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Unfortunately our property has no existing cable lines that I am aware of. I'm sure it would involve installing new lines to our server closet which is another added expense. –  elistp Feb 20 '10 at 23:27
    
Would it make sense to ask the cable company to estimate what a line install might cost? Then you could compare it rationally to the startup and operating costs of bonded T1s, Ethernet, and other options. They may not be free either! :-) –  Paul Feb 21 '10 at 0:26
    
I know we have the ability to support bonded T1s because we had a site survey done. As for cable, it's definitely going to cost us because I know it will involve digging into the property to run a cable line to the building the server closet is housed in. –  elistp Feb 21 '10 at 5:34

If you don't mind installing an additional PC to act as a bridge on the network, this software may be of help.

http://www.softperfect.com/products/bandwidth/

I'm using SPBWM with my cable connection to limit the available bandwidth on a per IP bases.

Here is a diagram of my network.

http://coreybrett.com/images/Network_Diagram.png

I have a rule for each address on my subnet, that limits up and down bandwidth.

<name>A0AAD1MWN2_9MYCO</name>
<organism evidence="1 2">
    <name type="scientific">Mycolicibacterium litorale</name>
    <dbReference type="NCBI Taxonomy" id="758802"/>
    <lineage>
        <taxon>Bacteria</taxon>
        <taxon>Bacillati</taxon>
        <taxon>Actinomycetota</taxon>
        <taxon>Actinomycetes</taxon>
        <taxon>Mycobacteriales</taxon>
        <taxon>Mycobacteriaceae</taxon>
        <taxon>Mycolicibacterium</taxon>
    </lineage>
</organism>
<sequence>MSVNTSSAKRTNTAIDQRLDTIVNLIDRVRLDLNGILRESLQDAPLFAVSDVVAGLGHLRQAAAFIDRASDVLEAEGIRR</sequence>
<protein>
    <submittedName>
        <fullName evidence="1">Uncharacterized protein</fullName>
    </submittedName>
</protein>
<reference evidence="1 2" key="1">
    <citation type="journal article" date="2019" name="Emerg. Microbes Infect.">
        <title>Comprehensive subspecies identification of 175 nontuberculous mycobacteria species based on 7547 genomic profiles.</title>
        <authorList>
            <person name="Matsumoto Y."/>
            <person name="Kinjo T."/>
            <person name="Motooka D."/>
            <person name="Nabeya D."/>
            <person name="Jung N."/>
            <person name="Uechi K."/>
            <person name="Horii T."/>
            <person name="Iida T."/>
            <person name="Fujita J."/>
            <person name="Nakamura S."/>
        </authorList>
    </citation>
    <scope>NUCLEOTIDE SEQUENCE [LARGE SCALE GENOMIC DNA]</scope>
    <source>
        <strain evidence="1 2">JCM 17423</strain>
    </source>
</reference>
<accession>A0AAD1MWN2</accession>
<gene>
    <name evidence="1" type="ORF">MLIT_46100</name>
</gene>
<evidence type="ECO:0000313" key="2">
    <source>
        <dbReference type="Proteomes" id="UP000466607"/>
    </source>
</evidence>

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This is how I've solved problems with many users on a single asymmetric DSL line before: http://www.benzedrine.cx/ackpri.html

It works extremely well! No more crappy download speeds because someone decided to seed a torrent (or large email attachment etc).

pfSense has ALTQ, and like Antoine posted earlier - it can be fitted with a Squid proxy.

HOWTO: pfSense 1.2.x Traffic Shaping with Squid Transparent Proxy

Calculating the required bandwidth for ACK queues for asymetric link

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Depending on your market you can probably get Metro Ethernet, FIOS, U-verse, Cable, or even WiMax. Two bonded T1s go for around $600 nowadays. Speakeasy is promoting its Metro Ethernet service at 3/3mbps right now for about half that, but you may want to first price out providers like XO, Cogent, etc. This will be a lot more expensive than DSL, but you get what you pay for. You can check out the business broadband forums at dslreports.com for more info.